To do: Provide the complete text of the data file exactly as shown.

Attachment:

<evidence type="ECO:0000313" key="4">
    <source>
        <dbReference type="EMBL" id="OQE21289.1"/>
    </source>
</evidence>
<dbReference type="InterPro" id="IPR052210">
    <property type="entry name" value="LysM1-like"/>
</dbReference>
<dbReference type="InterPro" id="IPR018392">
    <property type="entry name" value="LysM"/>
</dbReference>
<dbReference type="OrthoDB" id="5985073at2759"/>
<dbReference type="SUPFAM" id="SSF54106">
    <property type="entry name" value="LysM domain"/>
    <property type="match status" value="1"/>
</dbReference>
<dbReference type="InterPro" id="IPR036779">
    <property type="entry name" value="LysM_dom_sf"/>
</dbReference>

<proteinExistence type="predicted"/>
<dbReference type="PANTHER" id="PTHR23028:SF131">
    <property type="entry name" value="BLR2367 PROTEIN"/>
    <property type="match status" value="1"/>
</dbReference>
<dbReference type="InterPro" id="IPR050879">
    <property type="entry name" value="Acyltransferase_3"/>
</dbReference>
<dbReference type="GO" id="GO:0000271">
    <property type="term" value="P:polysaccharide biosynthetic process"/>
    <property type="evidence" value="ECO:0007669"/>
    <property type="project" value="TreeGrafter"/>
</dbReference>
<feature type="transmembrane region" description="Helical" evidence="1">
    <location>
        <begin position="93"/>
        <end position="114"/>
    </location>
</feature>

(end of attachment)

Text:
<evidence type="ECO:0000313" key="4">
    <source>
        <dbReference type="EMBL" id="OQE21289.1"/>
    </source>
</evidence>
<dbReference type="InterPro" id="IPR052210">
    <property type="entry name" value="LysM1-like"/>
</dbReference>
<dbReference type="InterPro" id="IPR018392">
    <property type="entry name" value="LysM"/>
</dbReference>
<dbReference type="OrthoDB" id="5985073at2759"/>
<dbReference type="SUPFAM" id="SSF54106">
    <property type="entry name" value="LysM domain"/>
    <property type="match status" value="1"/>
</dbReference>
<dbReference type="InterPro" id="IPR036779">
    <property type="entry name" value="LysM_dom_sf"/>
</dbReference>

<proteinExistence type="predicted"/>
<dbReference type="PANTHER" id="PTHR23028:SF131">
    <property type="entry name" value="BLR2367 PROTEIN"/>
    <property type="match status" value="1"/>
</dbReference>
<dbReference type="InterPro" id="IPR050879">
    <property type="entry name" value="Acyltransferase_3"/>
</dbReference>
<dbReference type="GO" id="GO:0000271">
    <property type="term" value="P:polysaccharide biosynthetic process"/>
    <property type="evidence" value="ECO:0007669"/>
    <property type="project" value="TreeGrafter"/>
</dbReference>
<feature type="transmembrane region" description="Helical" evidence="1">
    <location>
        <begin position="93"/>
        <end position="114"/>
    </location>
</feature>